In vehicles with rigid channel behind the vent windows, there are a few variations of the set up. Some vehicles have one continuous channel from the top of the vent window, down into the door. Some have 2 different channels that split right at the beltline- one that’s meant to be installed above the beltline (to guide the window when it’s all the way rolled up) and one that’s meant to be used below the beltline (to guide the window when it’s rolled down inside the door).
Rigid Run Channel also comes in several different styles- with a chrome bead or without and in various channel sizes and lengths.
To install these Flexible or Rigid Run Channels, you simply push them into the frame around the window or into the back side of the vent window frame. You can use screws or rivets if you’d like but they’re normally not necessary. Most channels are just held in with pressure.
Auto manufacturers got away from using these metal-based Flexible and Rigid Run Channels in favor of rubber run channels in the 1960’s.
Rubber Run Channel
This type of channel is made of electrostatic flocked rubber. Like the other channels, they come in many different profiles and several different lengths. These channels have been used in vehicles now for over 60 years. They’re the type of channel you’ll still find on modern cars.
To install, remove the door panel and old run channel. Roll the window all the way down and push the new rubber run channel into the track that’s built into the door frame around the window. Use a plastic tuck tool to help with this. When you get to the part where the channel goes down into the door, just line up the rubber run channel with the track built into the door and tuck in as much as you can. Roll the window up and that will give you access to tuck in the rest of it. Roll the window up and down a few times to make sure everything is seated properly.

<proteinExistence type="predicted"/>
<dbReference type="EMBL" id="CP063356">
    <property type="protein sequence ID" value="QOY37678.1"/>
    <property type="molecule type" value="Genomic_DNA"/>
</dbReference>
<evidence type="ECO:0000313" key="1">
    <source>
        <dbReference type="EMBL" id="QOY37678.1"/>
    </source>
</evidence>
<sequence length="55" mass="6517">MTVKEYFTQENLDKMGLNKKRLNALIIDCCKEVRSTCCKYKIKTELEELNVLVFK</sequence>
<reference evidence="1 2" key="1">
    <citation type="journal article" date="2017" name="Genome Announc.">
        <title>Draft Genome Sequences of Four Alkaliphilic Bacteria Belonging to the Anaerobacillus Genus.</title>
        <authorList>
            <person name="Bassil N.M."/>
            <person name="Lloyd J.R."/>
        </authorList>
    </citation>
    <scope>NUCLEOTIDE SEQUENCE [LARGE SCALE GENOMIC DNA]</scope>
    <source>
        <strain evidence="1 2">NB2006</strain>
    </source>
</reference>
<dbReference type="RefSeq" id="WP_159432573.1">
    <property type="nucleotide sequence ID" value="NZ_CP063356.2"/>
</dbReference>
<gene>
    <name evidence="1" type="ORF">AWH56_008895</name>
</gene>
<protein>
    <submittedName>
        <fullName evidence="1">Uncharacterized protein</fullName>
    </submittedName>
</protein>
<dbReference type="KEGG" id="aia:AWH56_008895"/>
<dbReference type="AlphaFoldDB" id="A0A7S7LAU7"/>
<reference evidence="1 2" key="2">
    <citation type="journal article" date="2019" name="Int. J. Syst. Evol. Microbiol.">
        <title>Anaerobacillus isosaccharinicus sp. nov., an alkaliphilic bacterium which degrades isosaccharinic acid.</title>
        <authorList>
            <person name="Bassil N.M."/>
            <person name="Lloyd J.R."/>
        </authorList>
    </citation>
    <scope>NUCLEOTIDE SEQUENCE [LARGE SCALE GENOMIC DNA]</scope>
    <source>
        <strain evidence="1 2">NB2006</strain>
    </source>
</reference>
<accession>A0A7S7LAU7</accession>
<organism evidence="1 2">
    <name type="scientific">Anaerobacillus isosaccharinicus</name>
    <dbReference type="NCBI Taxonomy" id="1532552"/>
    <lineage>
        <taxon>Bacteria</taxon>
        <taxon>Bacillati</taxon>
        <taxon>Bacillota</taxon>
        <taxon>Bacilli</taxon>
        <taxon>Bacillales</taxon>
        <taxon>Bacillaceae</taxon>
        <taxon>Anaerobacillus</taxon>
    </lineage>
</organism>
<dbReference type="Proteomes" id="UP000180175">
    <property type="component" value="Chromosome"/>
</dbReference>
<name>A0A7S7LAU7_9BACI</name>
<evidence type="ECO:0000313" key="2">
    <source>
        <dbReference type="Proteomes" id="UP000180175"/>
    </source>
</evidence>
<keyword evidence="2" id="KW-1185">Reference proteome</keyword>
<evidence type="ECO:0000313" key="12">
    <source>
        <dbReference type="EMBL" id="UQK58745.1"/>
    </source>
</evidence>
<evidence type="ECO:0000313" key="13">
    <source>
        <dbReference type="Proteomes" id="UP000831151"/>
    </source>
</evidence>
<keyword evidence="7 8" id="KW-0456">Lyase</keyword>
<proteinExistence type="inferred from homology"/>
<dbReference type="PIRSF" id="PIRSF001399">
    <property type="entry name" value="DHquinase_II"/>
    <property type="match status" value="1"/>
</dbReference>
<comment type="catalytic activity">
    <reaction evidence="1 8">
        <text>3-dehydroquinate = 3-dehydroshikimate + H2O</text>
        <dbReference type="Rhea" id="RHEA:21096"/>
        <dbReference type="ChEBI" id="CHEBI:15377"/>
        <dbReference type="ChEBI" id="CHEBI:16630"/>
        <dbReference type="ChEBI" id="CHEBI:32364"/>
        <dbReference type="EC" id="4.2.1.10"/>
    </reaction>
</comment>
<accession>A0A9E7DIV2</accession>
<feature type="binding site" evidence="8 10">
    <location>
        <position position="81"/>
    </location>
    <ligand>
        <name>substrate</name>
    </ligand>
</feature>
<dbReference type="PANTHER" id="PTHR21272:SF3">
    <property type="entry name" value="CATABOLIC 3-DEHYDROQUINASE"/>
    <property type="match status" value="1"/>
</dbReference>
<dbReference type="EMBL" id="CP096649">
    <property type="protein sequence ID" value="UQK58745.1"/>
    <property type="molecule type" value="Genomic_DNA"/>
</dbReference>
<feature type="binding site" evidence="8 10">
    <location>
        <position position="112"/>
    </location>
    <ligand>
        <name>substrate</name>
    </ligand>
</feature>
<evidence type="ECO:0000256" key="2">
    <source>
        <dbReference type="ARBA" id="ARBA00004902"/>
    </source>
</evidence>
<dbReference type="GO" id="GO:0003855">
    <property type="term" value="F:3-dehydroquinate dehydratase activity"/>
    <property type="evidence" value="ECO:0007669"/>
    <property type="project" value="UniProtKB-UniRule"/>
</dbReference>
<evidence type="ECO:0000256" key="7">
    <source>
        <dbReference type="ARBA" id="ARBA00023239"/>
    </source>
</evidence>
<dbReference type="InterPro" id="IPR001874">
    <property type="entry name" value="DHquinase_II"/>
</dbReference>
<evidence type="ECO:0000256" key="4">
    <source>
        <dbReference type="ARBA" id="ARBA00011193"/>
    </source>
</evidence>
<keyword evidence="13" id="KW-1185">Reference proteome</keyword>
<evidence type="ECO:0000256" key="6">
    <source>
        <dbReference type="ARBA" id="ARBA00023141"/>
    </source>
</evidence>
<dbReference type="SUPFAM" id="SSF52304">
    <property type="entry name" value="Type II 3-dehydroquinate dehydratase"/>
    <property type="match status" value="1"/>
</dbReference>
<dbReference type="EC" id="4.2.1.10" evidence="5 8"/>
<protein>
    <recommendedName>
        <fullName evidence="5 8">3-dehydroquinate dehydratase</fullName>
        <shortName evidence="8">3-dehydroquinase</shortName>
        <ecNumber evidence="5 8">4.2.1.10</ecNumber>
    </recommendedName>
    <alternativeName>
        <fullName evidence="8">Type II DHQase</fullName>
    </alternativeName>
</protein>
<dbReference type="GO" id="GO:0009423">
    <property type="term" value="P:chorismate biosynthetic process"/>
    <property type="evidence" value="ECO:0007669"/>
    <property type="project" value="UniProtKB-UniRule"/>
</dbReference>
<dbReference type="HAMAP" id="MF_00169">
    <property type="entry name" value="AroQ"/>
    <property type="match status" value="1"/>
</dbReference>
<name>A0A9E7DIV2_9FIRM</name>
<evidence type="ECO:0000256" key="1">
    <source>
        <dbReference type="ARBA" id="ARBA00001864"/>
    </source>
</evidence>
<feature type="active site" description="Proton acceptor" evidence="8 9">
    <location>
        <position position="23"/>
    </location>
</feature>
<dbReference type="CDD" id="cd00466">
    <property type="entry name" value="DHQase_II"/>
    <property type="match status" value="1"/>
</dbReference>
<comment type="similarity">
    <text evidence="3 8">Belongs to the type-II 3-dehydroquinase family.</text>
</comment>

For more on how to bend and install run channel check out our handy how-to videos on the subject:
Culprit 3. Anti-rattle pads/bumpers.
These small parts inside your door can make a big difference for window rattles. They’re felt covered pieces of metal (or in some cases rubber) that bolt onto the inside of the door and rest right up against the glass to help hold your window in place while it’s rolled down.
If one of these is failing, or missing altogether, the window can rattle and even fall out of place when it’s rolled up and down.
Replacing these is pretty straight forward- you’ll need to remove the door panel to access them and they just bolt on about 4-6 inches below the beltline on the inside of the door.
Inspecting and refreshing these elements of your windows is great maintenance for any vehicle. With Steele Rubber Products, some time in the garage, and a little elbow grease, you’ll have a quiet, leak free ride to enjoy whenever you like.
Steele not only has all the products you need but all the knowledge you need to get the job done right, too. If you have questions about Rubber Parts or Weatherstripping on your Classic Car, Truck, Hot Rod or even your boat, trailer or RV, feel free to reach out to us! You can call us at 800-650-4482, contact us through our website or comment on this post and we’ll get you answers as quickly as possible. Check out our YouTube channel for our full library of how-to/installation videos.
Steele Rubber Products, located in Denver, NC, is a manufacturer and seller of high-quality rubber parts and weatherstripping products for classic and vintage automobiles, hot rods, RVs and Boats. Steele offers more than 12,000 parts for cars and trucks as well as a large line of universal weatherstripping and rubber parts to be used on any project. Established in 1958, Steele is a trusted name in the automotive restoration industry.